Schadenfreude is pleasure derived from the misfortunes of others. This word is taken from the German language. The literal English translation is “Harm-Joy”. It is the feeling of joy or pleasure when one sees another fail or suffer misfortune. Many people may not know the word for this feeling, but we have all felt it. It’s the little twinge of satisfaction that we feel when someone around us fails. It’s that tiny smile that forms on our face when someone falters or doesn’t succeed. It’s a horrible thing, but everyone has felt it.
Nowhere is schadenfreude more evident than in the character of Nelson Muntz in The Simpsons. His consummate “ha ha” whenever anyone fails, falls, falters or slips up is the essence of schadenfreude. He embodies what we’re all thinking and feeling. It’s a little funny when someone falls or when someone is upset because of a failure. We all feel it, but it’s horrible.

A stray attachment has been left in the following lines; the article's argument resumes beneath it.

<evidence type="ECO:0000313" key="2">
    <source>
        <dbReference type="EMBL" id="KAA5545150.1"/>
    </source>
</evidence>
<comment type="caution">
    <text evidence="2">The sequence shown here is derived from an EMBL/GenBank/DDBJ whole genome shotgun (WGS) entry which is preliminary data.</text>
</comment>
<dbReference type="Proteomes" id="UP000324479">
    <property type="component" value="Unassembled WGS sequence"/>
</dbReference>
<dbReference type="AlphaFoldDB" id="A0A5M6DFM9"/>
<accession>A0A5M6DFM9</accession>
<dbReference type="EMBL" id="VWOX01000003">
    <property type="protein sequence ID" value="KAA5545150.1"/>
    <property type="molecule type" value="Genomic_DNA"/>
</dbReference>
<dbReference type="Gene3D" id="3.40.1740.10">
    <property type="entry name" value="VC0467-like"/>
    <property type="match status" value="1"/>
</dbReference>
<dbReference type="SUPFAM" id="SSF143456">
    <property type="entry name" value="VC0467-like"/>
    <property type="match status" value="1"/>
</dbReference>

Schadenfreude has found its way into popular culture in more than just Nelson Muntz. It’s the subject of various cartoons and essays. It’s talked about in television programs and movies. It was even immortalized in a song in the Broadway musical Avenue Q! Schadenfreude is everywhere!
The reason I’m writing about schadenfreude today is because I’m annoyed with myself for feeling it when people I care about falter. It’s a horrible thing and I know I shouldn’t be taking pleasure in another’s misfortune, but I do. I secretly get a thrill from watching someone else fall and get hurt, or from hearing about a particularly epic failure (see my post on “Internet Fail Videos”). It’s bad and I know it’s bad, but I still do it. I’m not alone, and that should give me some solace. If I were to fall or fail, there would be hundreds of people around with that “Mona Lisa smile,” trying not to grin or laugh out loud. I just wish I could remove the feeling from my repertoire!